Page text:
lightweight concrete slabs (with imaginary crucial component) containing a normal amount of moisture (6% by volume). The effect of moisture on the thermal conductivity of concrete was taken into account in a way recommended by Cammerer,G and its effect on the specific heat in a way described by the a ~ t h o r . ~ The information in Table 1 was used, except that the penetration heat flux was increased by 6.2% in the case of the normal weight concrete slab and by 11.0% in the case of the lightweight concrete slab. Earlier studies had indicated that such increases were to be expected under realistic fire exposure conditions in the presence of moisture.

A comparison of Figs. 4 and 5 with Fig. 2 reveals that in the range of practical significance, namely in 0 . 8 < a / ~ l / ~ r l / 2 < 1.2, Eqn (20) remains valid under any practical condition, provided that the material in which the crucial component is embedded does not hold significant amounts of moisture. To make it applicable to moist concrete, the constant in it should be reduced, as Fig. 5 suggests, by 10-15%. (If applied to moist concretes,


p and c in Eqn (20) so modified are to be selected as values pertaining to oven-dry conditions.)

Equation (20) provides support for the claim that for the type of construction examined there is a 'reason- ably' unique relation between the heat load and Tm;

- Normal weight concrete

--- Lightwe~ghl concrete

.., Insulating f ~ r e brick

in other words, between the heat load and the destructive potential of fire.


The preceding discussions were related to a type of construction characterized by crucial components of low heat capacity embedded in a massive protection. Under these conditions a substantial simplification was possible in the mathematical formulation of the heat flow problem. The question that arises now is this: Do the conclusions remain valid even if the said conditions are not fulfilled?

Because of the large variety of conditions that one can think of, most of which cannot be handled by simple mathematical analyses, it is difficult to give at this time an unqualified affirmative answer. There is some evidence, however, that the practice of using the overall heat load as a measure of destructive potential may have a wider applicability. Some time ago Law899 developed for massive steel columns with light insulation an empirical formula which presented the minimum fire resistance requirement (to counteract the destructive potential of fire) as directly proportional to the fire load and inversely proportional to the square root of the area of ventilation opening. Figure 3d in Ref. 3 shows that, for cellulosic fire load, the dependence of the heat load,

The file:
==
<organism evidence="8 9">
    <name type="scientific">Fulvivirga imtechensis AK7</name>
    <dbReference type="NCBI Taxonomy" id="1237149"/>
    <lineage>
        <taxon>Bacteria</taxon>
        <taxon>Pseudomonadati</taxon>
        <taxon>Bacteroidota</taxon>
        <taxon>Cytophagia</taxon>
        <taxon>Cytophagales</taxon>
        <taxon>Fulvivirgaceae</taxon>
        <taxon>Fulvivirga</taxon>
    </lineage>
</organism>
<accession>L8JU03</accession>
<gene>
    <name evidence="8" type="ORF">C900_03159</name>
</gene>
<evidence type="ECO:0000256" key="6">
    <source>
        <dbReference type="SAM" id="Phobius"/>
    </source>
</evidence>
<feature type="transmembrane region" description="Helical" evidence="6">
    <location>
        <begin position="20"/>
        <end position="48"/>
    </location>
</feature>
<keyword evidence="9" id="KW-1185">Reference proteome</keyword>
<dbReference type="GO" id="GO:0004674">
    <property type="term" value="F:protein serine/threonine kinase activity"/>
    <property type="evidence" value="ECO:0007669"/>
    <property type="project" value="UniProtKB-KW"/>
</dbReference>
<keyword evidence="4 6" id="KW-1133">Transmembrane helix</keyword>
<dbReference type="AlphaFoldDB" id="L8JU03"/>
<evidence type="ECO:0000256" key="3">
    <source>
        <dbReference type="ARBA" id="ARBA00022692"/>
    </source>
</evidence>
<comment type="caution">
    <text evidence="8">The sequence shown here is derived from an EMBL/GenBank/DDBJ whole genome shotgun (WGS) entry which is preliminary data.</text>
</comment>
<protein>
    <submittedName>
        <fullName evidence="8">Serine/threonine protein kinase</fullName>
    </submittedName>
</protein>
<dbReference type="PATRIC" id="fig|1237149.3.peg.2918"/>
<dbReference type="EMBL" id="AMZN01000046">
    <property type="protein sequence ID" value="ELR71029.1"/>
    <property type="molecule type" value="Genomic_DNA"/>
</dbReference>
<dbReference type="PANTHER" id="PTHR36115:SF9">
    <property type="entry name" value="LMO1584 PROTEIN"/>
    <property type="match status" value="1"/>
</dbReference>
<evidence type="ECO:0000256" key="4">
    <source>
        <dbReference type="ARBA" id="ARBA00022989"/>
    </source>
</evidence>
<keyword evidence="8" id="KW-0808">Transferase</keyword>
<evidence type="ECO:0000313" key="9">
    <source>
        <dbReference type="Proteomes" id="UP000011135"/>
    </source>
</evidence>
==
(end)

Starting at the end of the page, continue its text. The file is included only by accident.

on the fire load and the ventilation parameter (which, in turn, is proportional to the ventila- tion opening) indeed roughly reflects Law's finding. Law's work can therefore be regarded as implicit support for extending the validity of earlier conclusions.

Because a number of incidental factors may influence the fire process, the nature of fire is rarely predictable with an accuracy better than 30%. The convenience offered by characterizing the destructive potential of fire by a single parameter, namely by the overall heat load, instead of a series of process variables, is probably worth losing some more of the accuracy.


Support has been provided for the earlier suggestion that the overall heat load on the compartment,

g ~ ,

be treated as a single descriptor of the destructive potential of fires.

Figure 5. The influence of the non-constancy of the heat

transfer coefficient and the presence of moisture on the maximum Acknowledgements